I need to clarify if my understanding is correct.

if I am using 4.2 GHz CPU -one core only- that means:

4.2 billions hertz = 4.2 billion operations per second. (about 2^32)


32 bit key : 2^32 \ 2^32 = 1 second

64 bit Key : 2^64 \ 2^32 = 2^32 = 4294967296 seconds = 136 Years

My Questions:

1) Is my way of calculation is correct?

2) In Assembly language : is one line = 1 operation?


2 Answers 2


Your calculation gives the correct order of magnitude but is not correct. Different assembly operations take a different number of clock ticks/cycles. Also note memory access can be expensive, and it makes a big difference which cache layer if any you hit. To make matters worse there is a difference between an instructions throughput and latency because several instructions can happen simultaneously. If you really want to do micro optimizations yourself you can look up instruction cost here: http://www.agner.org/optimize/instruction_tables.pdf

For cryptographic operations we usually already have highly optimized code and we can just look up the cost in cycles of various cryptographic primitives. For instance SHA-3 is very efficient and can be implemented with a throughput of ~8 cycles/byte on modern processor.

Just in general you expect single cryptographic function invocations to take on the order of a few hundred cycles in efficient implementations.

In order to make brute-forcing low entropy passwords difficult we usually use tuneable Key Derivation Functions which can be made arbitrarily slow.

  • $\begingroup$ Although serious bruteforce attacks don't use one core, or CPUs at all; they use highly parallel hardware such as GPU, FPGA, or ASIC. Even as far back as EFF's DES cracker in 1998, which did 2^56 in a few days (and I'm not sure why they didn't use complementarity to halve it). $\endgroup$ Apr 3, 2018 at 1:20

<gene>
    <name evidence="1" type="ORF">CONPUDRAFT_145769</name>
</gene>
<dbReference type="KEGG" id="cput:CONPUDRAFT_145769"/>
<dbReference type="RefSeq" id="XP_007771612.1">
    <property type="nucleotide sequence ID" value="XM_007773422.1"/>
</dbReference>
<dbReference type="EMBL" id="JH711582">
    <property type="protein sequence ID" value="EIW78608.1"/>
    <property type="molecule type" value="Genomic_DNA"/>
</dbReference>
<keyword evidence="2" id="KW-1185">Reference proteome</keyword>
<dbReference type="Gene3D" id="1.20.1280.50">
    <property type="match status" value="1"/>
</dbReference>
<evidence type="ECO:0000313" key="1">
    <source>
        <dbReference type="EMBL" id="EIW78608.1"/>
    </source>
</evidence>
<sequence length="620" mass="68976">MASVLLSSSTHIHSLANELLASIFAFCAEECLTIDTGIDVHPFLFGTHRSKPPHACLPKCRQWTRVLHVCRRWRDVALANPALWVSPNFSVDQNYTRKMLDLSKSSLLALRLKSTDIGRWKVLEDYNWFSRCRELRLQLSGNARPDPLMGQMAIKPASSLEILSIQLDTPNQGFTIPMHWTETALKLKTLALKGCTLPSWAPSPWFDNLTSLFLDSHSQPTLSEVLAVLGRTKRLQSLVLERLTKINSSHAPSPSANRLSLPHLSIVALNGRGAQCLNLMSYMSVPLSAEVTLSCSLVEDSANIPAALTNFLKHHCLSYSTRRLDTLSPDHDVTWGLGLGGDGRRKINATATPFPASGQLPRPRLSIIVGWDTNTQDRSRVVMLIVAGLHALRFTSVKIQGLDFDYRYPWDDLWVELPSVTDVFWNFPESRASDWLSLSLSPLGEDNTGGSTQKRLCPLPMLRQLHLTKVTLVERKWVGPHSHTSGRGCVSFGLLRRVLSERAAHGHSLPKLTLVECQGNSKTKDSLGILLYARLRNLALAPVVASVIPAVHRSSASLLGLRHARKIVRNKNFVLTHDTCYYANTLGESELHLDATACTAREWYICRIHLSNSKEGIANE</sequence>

• $\begingroup$ The question specifically stated single core cpu. $\endgroup$
    – Meir Maor
    Apr 3, 2018 at 4:22

Specific to your 2nd question

No, 1 line does not equal 1 operation
Different instructions can take multiple operations to complete
Also different instructions work on different sized registers

A single instruction may require 3 processor cycles to complete, but process only 32 bits of data. A single instruction may require a single processor cycle to complete, but process 128 bits of data.

A complete algorithm is generally benchmarked as cycles per input byte or as cycles per invocation, depending on the type of algorithm. The result is dependent on processor architecture and implementation but independent of clock speed. Algorithms that accept variable input lengths such as hash functions are benchmarked with a variety of input lengths, as their performance will vary with input length.

  • 1
    $\begingroup$ Also a single memory operation (load / store from RAM) may take up to 100s of cycles if you're unlucky with caching / pre-fetching... $\endgroup$
    – SEJPM
    Apr 3, 2018 at 12:12

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